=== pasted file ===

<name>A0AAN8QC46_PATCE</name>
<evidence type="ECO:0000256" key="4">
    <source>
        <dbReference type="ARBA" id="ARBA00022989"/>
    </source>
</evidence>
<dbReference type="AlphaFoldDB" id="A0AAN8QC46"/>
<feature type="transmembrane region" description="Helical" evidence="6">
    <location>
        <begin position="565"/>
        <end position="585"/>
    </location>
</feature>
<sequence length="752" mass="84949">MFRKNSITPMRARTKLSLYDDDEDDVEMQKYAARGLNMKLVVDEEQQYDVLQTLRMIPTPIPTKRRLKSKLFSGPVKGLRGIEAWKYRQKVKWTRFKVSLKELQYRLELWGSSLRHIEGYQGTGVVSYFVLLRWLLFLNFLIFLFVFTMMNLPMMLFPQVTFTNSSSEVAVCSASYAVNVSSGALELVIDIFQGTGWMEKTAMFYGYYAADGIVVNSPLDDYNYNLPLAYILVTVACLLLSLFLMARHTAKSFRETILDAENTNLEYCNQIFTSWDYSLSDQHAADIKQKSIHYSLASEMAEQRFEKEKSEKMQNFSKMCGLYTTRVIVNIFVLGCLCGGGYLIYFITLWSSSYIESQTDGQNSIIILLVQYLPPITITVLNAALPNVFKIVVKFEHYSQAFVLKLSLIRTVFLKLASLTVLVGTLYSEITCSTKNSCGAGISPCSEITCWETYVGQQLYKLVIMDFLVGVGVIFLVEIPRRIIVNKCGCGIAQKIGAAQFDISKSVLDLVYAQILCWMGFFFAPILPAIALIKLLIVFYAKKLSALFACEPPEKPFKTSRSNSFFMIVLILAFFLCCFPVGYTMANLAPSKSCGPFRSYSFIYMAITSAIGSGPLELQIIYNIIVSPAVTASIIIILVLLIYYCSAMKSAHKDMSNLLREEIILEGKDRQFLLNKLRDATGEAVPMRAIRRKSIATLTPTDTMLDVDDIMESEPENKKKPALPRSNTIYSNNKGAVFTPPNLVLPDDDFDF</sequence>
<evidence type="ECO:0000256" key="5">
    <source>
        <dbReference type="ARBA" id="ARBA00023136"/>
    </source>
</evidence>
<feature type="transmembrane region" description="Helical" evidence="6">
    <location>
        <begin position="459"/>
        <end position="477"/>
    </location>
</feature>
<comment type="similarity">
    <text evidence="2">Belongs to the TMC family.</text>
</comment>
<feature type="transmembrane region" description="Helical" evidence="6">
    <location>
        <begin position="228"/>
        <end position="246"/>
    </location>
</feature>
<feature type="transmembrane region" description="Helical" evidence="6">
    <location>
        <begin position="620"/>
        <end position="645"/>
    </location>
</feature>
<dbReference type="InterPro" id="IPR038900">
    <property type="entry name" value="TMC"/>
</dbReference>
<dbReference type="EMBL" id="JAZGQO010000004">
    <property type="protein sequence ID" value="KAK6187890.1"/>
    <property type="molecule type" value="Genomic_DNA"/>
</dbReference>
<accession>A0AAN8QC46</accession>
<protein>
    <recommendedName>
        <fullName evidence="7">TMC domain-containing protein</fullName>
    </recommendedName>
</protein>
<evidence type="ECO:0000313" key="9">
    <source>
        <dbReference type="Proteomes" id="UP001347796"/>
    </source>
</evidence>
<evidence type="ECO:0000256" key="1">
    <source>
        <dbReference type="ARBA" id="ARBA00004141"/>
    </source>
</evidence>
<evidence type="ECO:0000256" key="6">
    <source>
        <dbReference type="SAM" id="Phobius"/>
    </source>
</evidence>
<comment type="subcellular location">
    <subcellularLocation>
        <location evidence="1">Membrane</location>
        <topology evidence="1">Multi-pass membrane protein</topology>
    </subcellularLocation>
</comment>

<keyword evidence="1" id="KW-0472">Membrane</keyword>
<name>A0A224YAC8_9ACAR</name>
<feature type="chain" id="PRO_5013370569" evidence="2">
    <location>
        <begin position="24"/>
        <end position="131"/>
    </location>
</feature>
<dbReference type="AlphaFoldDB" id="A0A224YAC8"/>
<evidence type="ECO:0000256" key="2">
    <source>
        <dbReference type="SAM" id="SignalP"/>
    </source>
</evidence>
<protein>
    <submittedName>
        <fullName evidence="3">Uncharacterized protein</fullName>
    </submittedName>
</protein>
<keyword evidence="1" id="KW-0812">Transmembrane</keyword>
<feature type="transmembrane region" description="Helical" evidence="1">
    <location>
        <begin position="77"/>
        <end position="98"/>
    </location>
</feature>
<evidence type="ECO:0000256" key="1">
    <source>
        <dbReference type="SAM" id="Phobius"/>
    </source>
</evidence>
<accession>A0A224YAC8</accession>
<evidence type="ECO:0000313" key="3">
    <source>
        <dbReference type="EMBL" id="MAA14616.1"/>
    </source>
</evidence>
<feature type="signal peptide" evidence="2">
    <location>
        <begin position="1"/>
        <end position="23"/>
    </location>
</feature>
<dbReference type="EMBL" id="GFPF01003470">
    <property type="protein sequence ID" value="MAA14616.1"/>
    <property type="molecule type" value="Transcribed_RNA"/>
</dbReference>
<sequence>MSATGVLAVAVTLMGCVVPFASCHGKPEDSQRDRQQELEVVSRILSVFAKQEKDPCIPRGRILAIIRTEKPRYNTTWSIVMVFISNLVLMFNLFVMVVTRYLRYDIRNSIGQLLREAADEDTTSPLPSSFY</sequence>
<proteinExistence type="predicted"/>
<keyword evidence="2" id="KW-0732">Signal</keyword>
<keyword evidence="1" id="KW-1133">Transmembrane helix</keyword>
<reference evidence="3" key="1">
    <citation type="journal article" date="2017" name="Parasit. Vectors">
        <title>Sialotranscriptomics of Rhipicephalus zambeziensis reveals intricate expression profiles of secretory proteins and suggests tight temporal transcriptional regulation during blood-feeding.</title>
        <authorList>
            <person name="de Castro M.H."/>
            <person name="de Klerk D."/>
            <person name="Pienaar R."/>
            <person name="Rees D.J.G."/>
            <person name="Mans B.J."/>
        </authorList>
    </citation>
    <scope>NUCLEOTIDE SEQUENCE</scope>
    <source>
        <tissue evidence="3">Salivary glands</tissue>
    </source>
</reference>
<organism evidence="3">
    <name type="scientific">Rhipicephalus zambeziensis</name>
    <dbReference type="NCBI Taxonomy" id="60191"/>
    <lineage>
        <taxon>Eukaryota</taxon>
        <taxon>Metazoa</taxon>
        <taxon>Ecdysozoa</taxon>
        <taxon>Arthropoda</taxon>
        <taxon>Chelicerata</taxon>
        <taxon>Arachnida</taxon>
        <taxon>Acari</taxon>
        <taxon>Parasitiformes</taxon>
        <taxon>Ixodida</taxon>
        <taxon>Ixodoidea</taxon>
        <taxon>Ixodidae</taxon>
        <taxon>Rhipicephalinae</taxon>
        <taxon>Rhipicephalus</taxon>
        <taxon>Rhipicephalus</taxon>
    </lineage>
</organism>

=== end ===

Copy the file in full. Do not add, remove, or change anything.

<name>A0AAN8QC46_PATCE</name>
<evidence type="ECO:0000256" key="4">
    <source>
        <dbReference type="ARBA" id="ARBA00022989"/>
    </source>
</evidence>
<dbReference type="AlphaFoldDB" id="A0AAN8QC46"/>
<feature type="transmembrane region" description="Helical" evidence="6">
    <location>
        <begin position="565"/>
        <end position="585"/>
    </location>
</feature>
<sequence length="752" mass="84949">MFRKNSITPMRARTKLSLYDDDEDDVEMQKYAARGLNMKLVVDEEQQYDVLQTLRMIPTPIPTKRRLKSKLFSGPVKGLRGIEAWKYRQKVKWTRFKVSLKELQYRLELWGSSLRHIEGYQGTGVVSYFVLLRWLLFLNFLIFLFVFTMMNLPMMLFPQVTFTNSSSEVAVCSASYAVNVSSGALELVIDIFQGTGWMEKTAMFYGYYAADGIVVNSPLDDYNYNLPLAYILVTVACLLLSLFLMARHTAKSFRETILDAENTNLEYCNQIFTSWDYSLSDQHAADIKQKSIHYSLASEMAEQRFEKEKSEKMQNFSKMCGLYTTRVIVNIFVLGCLCGGGYLIYFITLWSSSYIESQTDGQNSIIILLVQYLPPITITVLNAALPNVFKIVVKFEHYSQAFVLKLSLIRTVFLKLASLTVLVGTLYSEITCSTKNSCGAGISPCSEITCWETYVGQQLYKLVIMDFLVGVGVIFLVEIPRRIIVNKCGCGIAQKIGAAQFDISKSVLDLVYAQILCWMGFFFAPILPAIALIKLLIVFYAKKLSALFACEPPEKPFKTSRSNSFFMIVLILAFFLCCFPVGYTMANLAPSKSCGPFRSYSFIYMAITSAIGSGPLELQIIYNIIVSPAVTASIIIILVLLIYYCSAMKSAHKDMSNLLREEIILEGKDRQFLLNKLRDATGEAVPMRAIRRKSIATLTPTDTMLDVDDIMESEPENKKKPALPRSNTIYSNNKGAVFTPPNLVLPDDDFDF</sequence>
<evidence type="ECO:0000256" key="5">
    <source>
        <dbReference type="ARBA" id="ARBA00023136"/>
    </source>
</evidence>
<feature type="transmembrane region" description="Helical" evidence="6">
    <location>
        <begin position="459"/>
        <end position="477"/>
    </location>
</feature>
<comment type="similarity">
    <text evidence="2">Belongs to the TMC family.</text>
</comment>
<feature type="transmembrane region" description="Helical" evidence="6">
    <location>
        <begin position="228"/>
        <end position="246"/>
    </location>
</feature>
<feature type="transmembrane region" description="Helical" evidence="6">
    <location>
        <begin position="620"/>
        <end position="645"/>
    </location>
</feature>
<dbReference type="InterPro" id="IPR038900">
    <property type="entry name" value="TMC"/>
</dbReference>
<dbReference type="EMBL" id="JAZGQO010000004">
    <property type="protein sequence ID" value="KAK6187890.1"/>
    <property type="molecule type" value="Genomic_DNA"/>
</dbReference>
<accession>A0AAN8QC46</accession>
<protein>
    <recommendedName>
        <fullName evidence="7">TMC domain-containing protein</fullName>
    </recommendedName>
</protein>
<evidence type="ECO:0000313" key="9">
    <source>
        <dbReference type="Proteomes" id="UP001347796"/>
    </source>
</evidence>
<evidence type="ECO:0000256" key="1">
    <source>
        <dbReference type="ARBA" id="ARBA00004141"/>
    </source>
</evidence>
<evidence type="ECO:0000256" key="6">
    <source>
        <dbReference type="SAM" id="Phobius"/>
    </source>
</evidence>
<comment type="subcellular location">
    <subcellularLocation>
        <location evidence="1">Membrane</location>
        <topology evidence="1">Multi-pass membrane protein</topology>
    </subcellularLocation>
</comment>

<keyword evidence="1" id="KW-0472">Membrane</keyword>
<name>A0A224YAC8_9ACAR</name>
<feature type="chain" id="PRO_5013370569" evidence="2">
    <location>
        <begin position="24"/>
        <end position="131"/>
    </location>
</feature>
<dbReference type="AlphaFoldDB" id="A0A224YAC8"/>
<evidence type="ECO:0000256" key="2">
    <source>
        <dbReference type="SAM" id="SignalP"/>
    </source>
</evidence>
<protein>
    <submittedName>
        <fullName evidence="3">Uncharacterized protein</fullName>
    </submittedName>
</protein>
<keyword evidence="1" id="KW-0812">Transmembrane</keyword>
<feature type="transmembrane region" description="Helical" evidence="1">
    <location>
        <begin position="77"/>
        <end position="98"/>
    </location>
</feature>
<evidence type="ECO:0000256" key="1">
    <source>
        <dbReference type="SAM" id="Phobius"/>
    </source>
</evidence>
<accession>A0A224YAC8</accession>
<evidence type="ECO:0000313" key="3">
    <source>
        <dbReference type="EMBL" id="MAA14616.1"/>
    </source>
</evidence>
<feature type="signal peptide" evidence="2">
    <location>
        <begin position="1"/>
        <end position="23"/>
    </location>
</feature>
<dbReference type="EMBL" id="GFPF01003470">
    <property type="protein sequence ID" value="MAA14616.1"/>
    <property type="molecule type" value="Transcribed_RNA"/>
</dbReference>
<sequence>MSATGVLAVAVTLMGCVVPFASCHGKPEDSQRDRQQELEVVSRILSVFAKQEKDPCIPRGRILAIIRTEKPRYNTTWSIVMVFISNLVLMFNLFVMVVTRYLRYDIRNSIGQLLREAADEDTTSPLPSSFY</sequence>
<proteinExistence type="predicted"/>
<keyword evidence="2" id="KW-0732">Signal</keyword>
<keyword evidence="1" id="KW-1133">Transmembrane helix</keyword>
<reference evidence="3" key="1">
    <citation type="journal article" date="2017" name="Parasit. Vectors">
        <title>Sialotranscriptomics of Rhipicephalus zambeziensis reveals intricate expression profiles of secretory proteins and suggests tight temporal transcriptional regulation during blood-feeding.</title>
        <authorList>
            <person name="de Castro M.H."/>
            <person name="de Klerk D."/>
            <person name="Pienaar R."/>
            <person name="Rees D.J.G."/>
            <person name="Mans B.J."/>
        </authorList>
    </citation>
    <scope>NUCLEOTIDE SEQUENCE</scope>
    <source>
        <tissue evidence="3">Salivary glands</tissue>
    </source>
</reference>
<organism evidence="3">
    <name type="scientific">Rhipicephalus zambeziensis</name>
    <dbReference type="NCBI Taxonomy" id="60191"/>
    <lineage>
        <taxon>Eukaryota</taxon>
        <taxon>Metazoa</taxon>
        <taxon>Ecdysozoa</taxon>
        <taxon>Arthropoda</taxon>
        <taxon>Chelicerata</taxon>
        <taxon>Arachnida</taxon>
        <taxon>Acari</taxon>
        <taxon>Parasitiformes</taxon>
        <taxon>Ixodida</taxon>
        <taxon>Ixodoidea</taxon>
        <taxon>Ixodidae</taxon>
        <taxon>Rhipicephalinae</taxon>
        <taxon>Rhipicephalus</taxon>
        <taxon>Rhipicephalus</taxon>
    </lineage>
</organism>